• fashion trends and preferences about longer legs and stacking

most brands have developed their approach to this problem based on the sales figures and what they perceive to be the customer's or retailer's preference. optimizing and minimizing the available options will help to streamline production, inventory and cost.

jeans might also have had the specific issue of un-sanforized denim in the past - you had to add extra length to compensate for the expected shrinkage...

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5 hours ago, VivaMarlon said:

Maybe this question is better suited for the "general questions" thread, but with regards to not wasting material on a longer leg, I've always wondered why it's so common for many of the companies we love to only offer one or two different lengths. Being a shorter guy, I always have to get my jeans hemmed, was this common practice in the earlier days of denim? Regardless of where I purchased them, I always take my jeans to Self Edge cause they do a great job and I'm in the area regularly, just something I'm curious about.

Its quite rare I need to hem even on a 36" leg but on the few times I have thankfully the Levis store on Regent St London provides chain stitching for free if you time it right. I've also used Rivet & Hide and Son of a Stag for non LVC

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Welp, over the past few months, I finally purchased the last two pair of LVCs I wanted to have: '33's and '76's. I was waiting for sales, hopefully before the end of the Cone Mills denim supplies. Decent enough ones finally popped up. Now it's time for a few solid decades of break in. :D

Here is what I've collected:

1880 (x2 - 34's and 36's)

1915's (x2 - 36's and 38's)

1933

1944

1955 (x2 - 34's and 36's)

1966

1977

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14 hours ago, VivaMarlon said:

Maybe this question is better suited for the "general questions" thread, but with regards to not wasting material on a longer leg, I've always wondered why it's so common for many of the companies we love to only offer one or two different lengths. Being a shorter guy, I always have to get my jeans hemmed, was this common practice in the earlier days of denim? Regardless of where I purchased them, I always take my jeans to Self Edge cause they do a great job and I'm in the area regularly, just something I'm curious about.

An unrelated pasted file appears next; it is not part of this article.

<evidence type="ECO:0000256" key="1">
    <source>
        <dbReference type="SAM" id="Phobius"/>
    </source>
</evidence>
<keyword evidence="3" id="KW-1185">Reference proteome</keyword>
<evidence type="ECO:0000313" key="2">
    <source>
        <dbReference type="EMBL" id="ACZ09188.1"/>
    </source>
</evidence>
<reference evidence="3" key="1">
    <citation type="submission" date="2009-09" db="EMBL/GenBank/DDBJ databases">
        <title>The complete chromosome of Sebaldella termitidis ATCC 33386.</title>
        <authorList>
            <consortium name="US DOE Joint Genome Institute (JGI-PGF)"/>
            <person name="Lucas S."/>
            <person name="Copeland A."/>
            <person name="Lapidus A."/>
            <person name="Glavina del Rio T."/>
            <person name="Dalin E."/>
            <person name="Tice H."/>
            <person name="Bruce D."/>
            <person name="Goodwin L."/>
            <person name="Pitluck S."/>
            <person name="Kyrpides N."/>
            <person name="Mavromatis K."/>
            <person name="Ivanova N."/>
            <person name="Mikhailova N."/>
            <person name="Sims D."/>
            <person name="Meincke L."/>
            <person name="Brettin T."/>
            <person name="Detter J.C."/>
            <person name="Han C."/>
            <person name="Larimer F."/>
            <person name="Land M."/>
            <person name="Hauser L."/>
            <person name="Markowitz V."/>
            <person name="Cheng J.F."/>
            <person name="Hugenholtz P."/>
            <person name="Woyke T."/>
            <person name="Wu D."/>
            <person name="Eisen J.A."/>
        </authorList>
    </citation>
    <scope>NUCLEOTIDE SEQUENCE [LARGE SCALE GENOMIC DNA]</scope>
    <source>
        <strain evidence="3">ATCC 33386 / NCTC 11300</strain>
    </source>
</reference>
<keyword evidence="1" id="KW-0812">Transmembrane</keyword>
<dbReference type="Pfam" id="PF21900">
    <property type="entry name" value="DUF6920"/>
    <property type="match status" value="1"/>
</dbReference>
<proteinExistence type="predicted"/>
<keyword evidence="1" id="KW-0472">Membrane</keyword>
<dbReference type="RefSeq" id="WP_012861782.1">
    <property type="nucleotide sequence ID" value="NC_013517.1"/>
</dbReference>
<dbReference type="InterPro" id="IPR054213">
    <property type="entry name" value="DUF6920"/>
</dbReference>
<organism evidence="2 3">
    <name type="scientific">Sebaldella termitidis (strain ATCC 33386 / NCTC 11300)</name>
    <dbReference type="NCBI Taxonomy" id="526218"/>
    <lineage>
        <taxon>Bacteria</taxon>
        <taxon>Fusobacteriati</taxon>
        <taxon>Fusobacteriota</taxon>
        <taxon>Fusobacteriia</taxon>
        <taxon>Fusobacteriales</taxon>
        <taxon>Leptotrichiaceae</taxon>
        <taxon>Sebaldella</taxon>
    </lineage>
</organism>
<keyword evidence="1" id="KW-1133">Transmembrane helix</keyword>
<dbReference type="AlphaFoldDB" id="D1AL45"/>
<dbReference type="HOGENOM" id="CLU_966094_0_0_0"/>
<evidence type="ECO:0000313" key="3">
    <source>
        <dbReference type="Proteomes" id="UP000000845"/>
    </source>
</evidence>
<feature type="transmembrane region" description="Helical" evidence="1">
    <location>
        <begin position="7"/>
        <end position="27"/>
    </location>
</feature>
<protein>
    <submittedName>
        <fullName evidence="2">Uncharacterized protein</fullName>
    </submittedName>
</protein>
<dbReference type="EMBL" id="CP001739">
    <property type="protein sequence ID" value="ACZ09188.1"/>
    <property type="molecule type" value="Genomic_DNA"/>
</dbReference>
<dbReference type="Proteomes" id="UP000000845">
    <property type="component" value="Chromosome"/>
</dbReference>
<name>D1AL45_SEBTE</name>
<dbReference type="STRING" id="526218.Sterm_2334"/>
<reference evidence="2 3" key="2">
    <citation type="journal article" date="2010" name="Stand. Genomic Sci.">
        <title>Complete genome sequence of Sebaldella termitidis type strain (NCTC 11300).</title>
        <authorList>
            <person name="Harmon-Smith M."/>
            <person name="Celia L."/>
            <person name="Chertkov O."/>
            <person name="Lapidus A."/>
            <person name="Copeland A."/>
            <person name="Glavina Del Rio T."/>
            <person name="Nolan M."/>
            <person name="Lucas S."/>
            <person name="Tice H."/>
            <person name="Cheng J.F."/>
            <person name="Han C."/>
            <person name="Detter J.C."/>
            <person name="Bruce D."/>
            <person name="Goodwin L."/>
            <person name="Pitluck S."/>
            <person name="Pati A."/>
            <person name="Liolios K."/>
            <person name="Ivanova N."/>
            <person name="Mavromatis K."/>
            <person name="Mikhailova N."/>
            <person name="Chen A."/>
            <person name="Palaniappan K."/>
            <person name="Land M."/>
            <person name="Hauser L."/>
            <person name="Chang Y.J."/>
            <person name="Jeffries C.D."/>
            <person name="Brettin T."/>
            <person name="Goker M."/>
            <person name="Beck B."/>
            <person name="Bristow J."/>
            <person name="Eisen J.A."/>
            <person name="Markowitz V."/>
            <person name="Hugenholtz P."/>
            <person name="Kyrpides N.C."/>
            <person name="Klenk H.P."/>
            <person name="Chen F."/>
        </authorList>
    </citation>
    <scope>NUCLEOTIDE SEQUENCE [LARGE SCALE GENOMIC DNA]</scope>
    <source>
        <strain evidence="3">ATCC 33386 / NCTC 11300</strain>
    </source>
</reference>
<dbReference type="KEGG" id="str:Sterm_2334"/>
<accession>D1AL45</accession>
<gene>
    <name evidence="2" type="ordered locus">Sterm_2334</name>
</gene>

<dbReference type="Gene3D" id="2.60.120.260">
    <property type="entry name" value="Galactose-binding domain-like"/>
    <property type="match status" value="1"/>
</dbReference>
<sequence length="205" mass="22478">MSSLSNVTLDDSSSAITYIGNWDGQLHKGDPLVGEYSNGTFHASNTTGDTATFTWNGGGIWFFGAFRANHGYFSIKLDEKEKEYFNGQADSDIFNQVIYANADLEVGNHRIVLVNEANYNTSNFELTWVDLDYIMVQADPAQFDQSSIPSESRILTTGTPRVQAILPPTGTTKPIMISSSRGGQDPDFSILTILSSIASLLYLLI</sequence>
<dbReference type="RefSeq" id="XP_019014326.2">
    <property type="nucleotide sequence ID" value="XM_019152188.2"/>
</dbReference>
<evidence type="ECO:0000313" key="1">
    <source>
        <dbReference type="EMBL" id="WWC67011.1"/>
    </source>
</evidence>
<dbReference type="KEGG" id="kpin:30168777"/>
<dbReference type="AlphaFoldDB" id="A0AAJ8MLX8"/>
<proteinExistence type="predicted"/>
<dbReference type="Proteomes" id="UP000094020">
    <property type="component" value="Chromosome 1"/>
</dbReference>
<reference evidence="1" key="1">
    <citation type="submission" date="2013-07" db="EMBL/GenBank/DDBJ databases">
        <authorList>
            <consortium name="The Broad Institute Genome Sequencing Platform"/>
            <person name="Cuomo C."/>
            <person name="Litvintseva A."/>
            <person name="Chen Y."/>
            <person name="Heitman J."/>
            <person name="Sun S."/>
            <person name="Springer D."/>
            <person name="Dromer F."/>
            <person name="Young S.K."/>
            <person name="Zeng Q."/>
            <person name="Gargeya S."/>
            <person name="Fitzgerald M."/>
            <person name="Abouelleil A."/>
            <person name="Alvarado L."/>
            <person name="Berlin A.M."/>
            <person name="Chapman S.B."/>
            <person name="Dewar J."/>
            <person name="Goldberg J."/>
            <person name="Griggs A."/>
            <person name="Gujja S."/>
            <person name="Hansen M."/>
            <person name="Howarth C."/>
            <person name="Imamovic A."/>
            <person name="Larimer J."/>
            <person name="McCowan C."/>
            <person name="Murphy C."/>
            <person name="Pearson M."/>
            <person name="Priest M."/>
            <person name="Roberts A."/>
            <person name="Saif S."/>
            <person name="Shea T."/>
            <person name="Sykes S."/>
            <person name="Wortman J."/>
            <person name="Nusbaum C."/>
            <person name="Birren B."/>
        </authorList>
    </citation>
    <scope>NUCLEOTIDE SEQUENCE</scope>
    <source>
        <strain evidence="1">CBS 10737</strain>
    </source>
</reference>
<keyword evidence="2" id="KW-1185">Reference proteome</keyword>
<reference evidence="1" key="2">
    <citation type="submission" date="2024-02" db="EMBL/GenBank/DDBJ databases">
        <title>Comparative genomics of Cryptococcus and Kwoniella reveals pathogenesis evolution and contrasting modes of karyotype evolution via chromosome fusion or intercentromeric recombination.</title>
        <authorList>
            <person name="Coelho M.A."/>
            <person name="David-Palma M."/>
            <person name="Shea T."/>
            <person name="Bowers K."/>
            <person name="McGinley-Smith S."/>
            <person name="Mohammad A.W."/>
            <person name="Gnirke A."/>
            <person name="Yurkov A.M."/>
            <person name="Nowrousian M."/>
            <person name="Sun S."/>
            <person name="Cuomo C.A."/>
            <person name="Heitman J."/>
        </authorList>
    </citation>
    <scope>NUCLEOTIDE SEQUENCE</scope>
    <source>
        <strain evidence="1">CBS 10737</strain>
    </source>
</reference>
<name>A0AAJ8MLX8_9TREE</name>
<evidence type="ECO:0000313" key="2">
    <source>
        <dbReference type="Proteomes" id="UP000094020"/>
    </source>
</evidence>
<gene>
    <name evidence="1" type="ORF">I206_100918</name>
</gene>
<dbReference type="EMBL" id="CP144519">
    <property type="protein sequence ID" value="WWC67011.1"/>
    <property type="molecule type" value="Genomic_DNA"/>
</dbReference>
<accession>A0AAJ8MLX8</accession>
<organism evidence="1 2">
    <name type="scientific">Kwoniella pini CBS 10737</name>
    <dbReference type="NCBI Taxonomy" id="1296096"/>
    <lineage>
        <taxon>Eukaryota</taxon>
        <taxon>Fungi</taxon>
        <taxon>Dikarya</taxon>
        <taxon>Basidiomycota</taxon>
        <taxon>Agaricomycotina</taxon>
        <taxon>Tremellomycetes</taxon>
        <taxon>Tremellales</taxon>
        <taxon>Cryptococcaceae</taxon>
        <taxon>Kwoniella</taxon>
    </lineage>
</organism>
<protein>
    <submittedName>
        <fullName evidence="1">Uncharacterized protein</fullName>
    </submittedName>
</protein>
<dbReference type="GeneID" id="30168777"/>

The availability of a wide variety of hemmed inseams is indeed something that came about in fairly recent history in the clothing industry. I'm not sure exactly when; maybe mid '50's to early '60's (someone here will know when). Jeans, just like dress pants, used to come in just one, or maybe a handful, of lengths. The thought was that you'd have the retailer or a tailor hem them for you after you bought them. Not everyone did this, hence the relatively common use of healthily tall cuffs. The trend of modern jeans companies doing roughly the same is actually a nod to the past, not something new. Even some lower-end jeans companies still do this on women's jeans. For instance, Lee women's jeans come in a variety of waists, but only a few lengths: S, M, L...and sometimes P (petite) and SP (super petite).

Edited by 428CJ

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Many models at the Levi's online store are no longer available or only in certain sizes. Maybe these are their last pairs in White Oak Cone denim.

I just ordered a 1966 with a voucher I received for signing up to their newsletter. The voucher said it would give 10% off but actually reduce the price by 20 %! German Levi's store, half an hour ago.

Edited by ushokmwn

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The UK site has few glaring mistakes:

Rigid 1978 listed as 1969 606 dark wash

Rigid 1944 listed as 1947 rigid - so theres two instances of the '47 just to make it confusing for shoppers

Rigid 1937 listing clicks through to what is described as 1937 dark indigo wash using product images which look like a 1947

The colour option for 1937 rigid clicks through to 1937 velzy wash

Someone needs a boot up the arse!

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^ Same situation in their German shop. I would go by the description and not by the pictures. The 1969 has the pictures of the 1976 and all sizes but even the US shop has only some sizes of the 1976 left.

Recently I read about EU tariffs on "typical" US products (Levi's, Harley Davidson etc.) as a reprisal for possible US tariffs on steel. Might be another reason to get a pair now.